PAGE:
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is there a better way to find the first appearance of one of the chars: 'x','y','z' in someStr?

def findFirstAppearance(someStr):
    x = someStr.find('x');
    y = someStr.find('y');
    z = someStr.find('z');

    if x == -1: x= len(someStr);
    if y == -1: y= len(someStr);
    if z == -1: z= len(someStr); 

    return min(x,y,z);

for example: for someStr = "axby" it should return 1. for someStr = "aybx" it should also return 1.


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Wha? str() creates a new string object, you may as well omit the str() part and just say x = 'x', etc. But the rest of your code makes no sense from there on out. –  Martijn Pieters Mar 27 '13 at 15:20
Is that supposed to be x = query.find("x")? –  jdm Mar 27 '13 at 15:22
sorry for that... i fixed the var name –  Chiko Mar 27 '13 at 15:23
Please provide some sample input/output examples. –  Ashwini Chaudhary Mar 27 '13 at 15:25
Hmm, nope. Still getting a TypeError here. Are you sure it's working? Or do you just think it should work? –  Kevin Mar 27 '13 at 15:32

6 Answers 6

up vote 0 down vote accepted

For a lot of chars, you should seriously think about using a regular expression, especially if you are doing this in a loop in your application:

import re
def findall(string, chars)
    m = re.search("[%s]" % chars, string, re.DOTALL)
    if m:
        return m.start()
    return -1

this should be at least 100x faster than a pure-python loop with a call to "find" for each char.

Just be aware that if you need to find a char that is used for other purposes inside regexps "[ ]" , you should escape them (like "-", "^")

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>>> s = 'this string x contains y several letters z'
>>> next(i for i,c in enumerate(s) if c in 'xyz')
>>> s[12]

This will raise an exception if it's not found, which could be fixed by using a default value:

>>> next(i for i,c in enumerate(s) if c in 'Q')
Traceback (most recent call last):
  File "<stdin>", line 1, in <module>
>>> next((i for i,c in enumerate(s) if c in 'Q'), -1)

You could also pre-construct a set to test membership in:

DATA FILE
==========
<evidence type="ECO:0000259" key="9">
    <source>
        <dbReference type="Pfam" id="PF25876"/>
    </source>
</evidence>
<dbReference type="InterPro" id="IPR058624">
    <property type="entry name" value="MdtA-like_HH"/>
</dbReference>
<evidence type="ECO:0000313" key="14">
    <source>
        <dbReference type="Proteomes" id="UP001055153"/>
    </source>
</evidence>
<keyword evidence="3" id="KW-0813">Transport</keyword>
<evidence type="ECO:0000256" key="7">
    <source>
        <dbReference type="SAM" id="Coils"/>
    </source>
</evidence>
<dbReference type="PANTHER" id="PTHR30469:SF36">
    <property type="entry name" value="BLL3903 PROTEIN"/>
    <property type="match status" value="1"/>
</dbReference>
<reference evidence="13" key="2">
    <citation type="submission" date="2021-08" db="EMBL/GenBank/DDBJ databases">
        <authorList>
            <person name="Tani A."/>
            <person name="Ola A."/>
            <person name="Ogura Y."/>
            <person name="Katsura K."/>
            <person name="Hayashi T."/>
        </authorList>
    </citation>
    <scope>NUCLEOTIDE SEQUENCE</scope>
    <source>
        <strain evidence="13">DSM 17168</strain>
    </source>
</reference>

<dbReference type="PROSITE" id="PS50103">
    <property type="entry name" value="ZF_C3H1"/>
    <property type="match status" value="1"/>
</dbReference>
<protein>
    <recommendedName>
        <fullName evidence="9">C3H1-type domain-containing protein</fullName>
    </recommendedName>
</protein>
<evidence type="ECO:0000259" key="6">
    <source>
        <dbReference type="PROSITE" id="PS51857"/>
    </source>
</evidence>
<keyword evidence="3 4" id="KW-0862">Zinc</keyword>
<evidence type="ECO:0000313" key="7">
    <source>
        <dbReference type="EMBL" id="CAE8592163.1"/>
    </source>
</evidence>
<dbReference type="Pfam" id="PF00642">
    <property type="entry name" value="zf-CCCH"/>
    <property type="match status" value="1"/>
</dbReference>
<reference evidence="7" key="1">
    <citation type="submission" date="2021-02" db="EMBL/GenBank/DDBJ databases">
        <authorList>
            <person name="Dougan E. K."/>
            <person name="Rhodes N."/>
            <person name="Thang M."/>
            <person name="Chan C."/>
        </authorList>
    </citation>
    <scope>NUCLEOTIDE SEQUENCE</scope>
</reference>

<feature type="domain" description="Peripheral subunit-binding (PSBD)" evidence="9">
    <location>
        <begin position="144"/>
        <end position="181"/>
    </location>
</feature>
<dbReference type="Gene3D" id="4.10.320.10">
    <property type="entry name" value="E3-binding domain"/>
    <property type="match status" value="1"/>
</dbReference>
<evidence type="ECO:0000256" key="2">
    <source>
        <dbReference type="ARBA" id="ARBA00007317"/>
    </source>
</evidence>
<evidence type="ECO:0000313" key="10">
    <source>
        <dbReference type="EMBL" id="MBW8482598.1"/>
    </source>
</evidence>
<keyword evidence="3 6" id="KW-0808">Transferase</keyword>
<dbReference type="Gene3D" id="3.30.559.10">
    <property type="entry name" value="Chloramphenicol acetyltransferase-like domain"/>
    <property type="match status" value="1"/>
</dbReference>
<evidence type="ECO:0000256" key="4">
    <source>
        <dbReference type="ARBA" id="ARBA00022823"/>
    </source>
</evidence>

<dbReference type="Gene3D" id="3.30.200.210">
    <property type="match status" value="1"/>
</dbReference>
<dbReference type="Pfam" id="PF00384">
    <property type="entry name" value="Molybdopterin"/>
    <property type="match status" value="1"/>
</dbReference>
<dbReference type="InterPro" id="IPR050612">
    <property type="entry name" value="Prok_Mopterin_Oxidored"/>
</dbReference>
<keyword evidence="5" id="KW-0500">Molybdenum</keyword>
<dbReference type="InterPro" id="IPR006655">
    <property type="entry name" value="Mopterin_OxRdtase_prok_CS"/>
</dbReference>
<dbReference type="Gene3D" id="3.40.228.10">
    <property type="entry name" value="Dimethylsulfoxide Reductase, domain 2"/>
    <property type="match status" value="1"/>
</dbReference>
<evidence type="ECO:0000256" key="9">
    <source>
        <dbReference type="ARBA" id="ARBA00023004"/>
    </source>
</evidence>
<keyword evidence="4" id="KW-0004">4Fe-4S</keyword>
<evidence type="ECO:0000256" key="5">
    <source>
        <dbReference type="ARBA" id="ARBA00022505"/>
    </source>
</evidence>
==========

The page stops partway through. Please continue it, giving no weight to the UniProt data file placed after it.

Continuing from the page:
>>> special = set("vmp")
>>> next((i for i,c in enumerate(s) if c in special), -1)

which might be faster if there were a lot of letters to test against; it'll depend a lot on the sizes involved. Easy to experiment if it matters, but (spoiler alert) it probably doesn't.

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Much more efficient for large someStr and small set of characters to look for. –  Martijn Pieters Mar 27 '13 at 15:29

Here's an alternative using regular expressions.

import re
def find_first_dx(needles, haystack):
    match = re.search('|'.join(map(re.escape, needles)), haystack)
    return match.start() if match else -1


>>> find_first_dx('xyz', 'abcyax')
>>> find_first_dx('xyz.', 'a.bcyax')
>>> find_first_dx('xyz', 'fee fi foe fum')
>>> find_first_dx(['foe', 'fum'], 'fee fi foe fum')
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I think this is what you're looking for. This finds the first occurance of one of may chars (items) in a string. It works just like str.find.

def findany(string, items, start, end=-1):
    if end == -1:
        end = len(string)

    for i in range(start, end):
        c = string[i]
        if c in items:
            return i

    return -1

#      01234567
inp = "hellozxy"

print findany(inp, "xyz")    # 5 = z
print findany(inp, "?")      # -1 = not found
print findany(inp, ["o", "l"], 3)    # 3, skips the first 'l'

Note: You pass a list of chars (1-character strings) as items. In python, a string is just that. If you pass something like ["x", "y", "blah"], it won't work (it'll ignore "blah").

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This should work:

def findany(s1, s2):
    for i, x in enumerate(s1):
        if x in s2:
            return i
    return -1
share|improve this answer

Use enumerate(), it yields a tuple for each character of the string.

Tuple's first element is the index and second element is the character itself.

In [103]: def find_first(strs):
   .....:     for i,x in enumerate(strs):
   .....:         if x in 'xyz': #if current character is either
                                 #'x' or 'y' or 'z' then return index
   .....:             return i
   .....:     return -1              #if the loop completed successfully then return -1

In [104]: find_first("fooxbaryzx")
Out[104]: 3

In [105]: find_first("qwerty")
Out[105]: 5

In [106]: find_first("qwert")
Out[106]: -1

In [107]: find_first("axby")
Out[107]: 1

In [108]: find_first("aybx")
Out[108]: 1
share|improve this answer
Thanks for that! it seems like the best method for my purpose: large set of characters. –  Chiko Mar 27 '13 at 15:37

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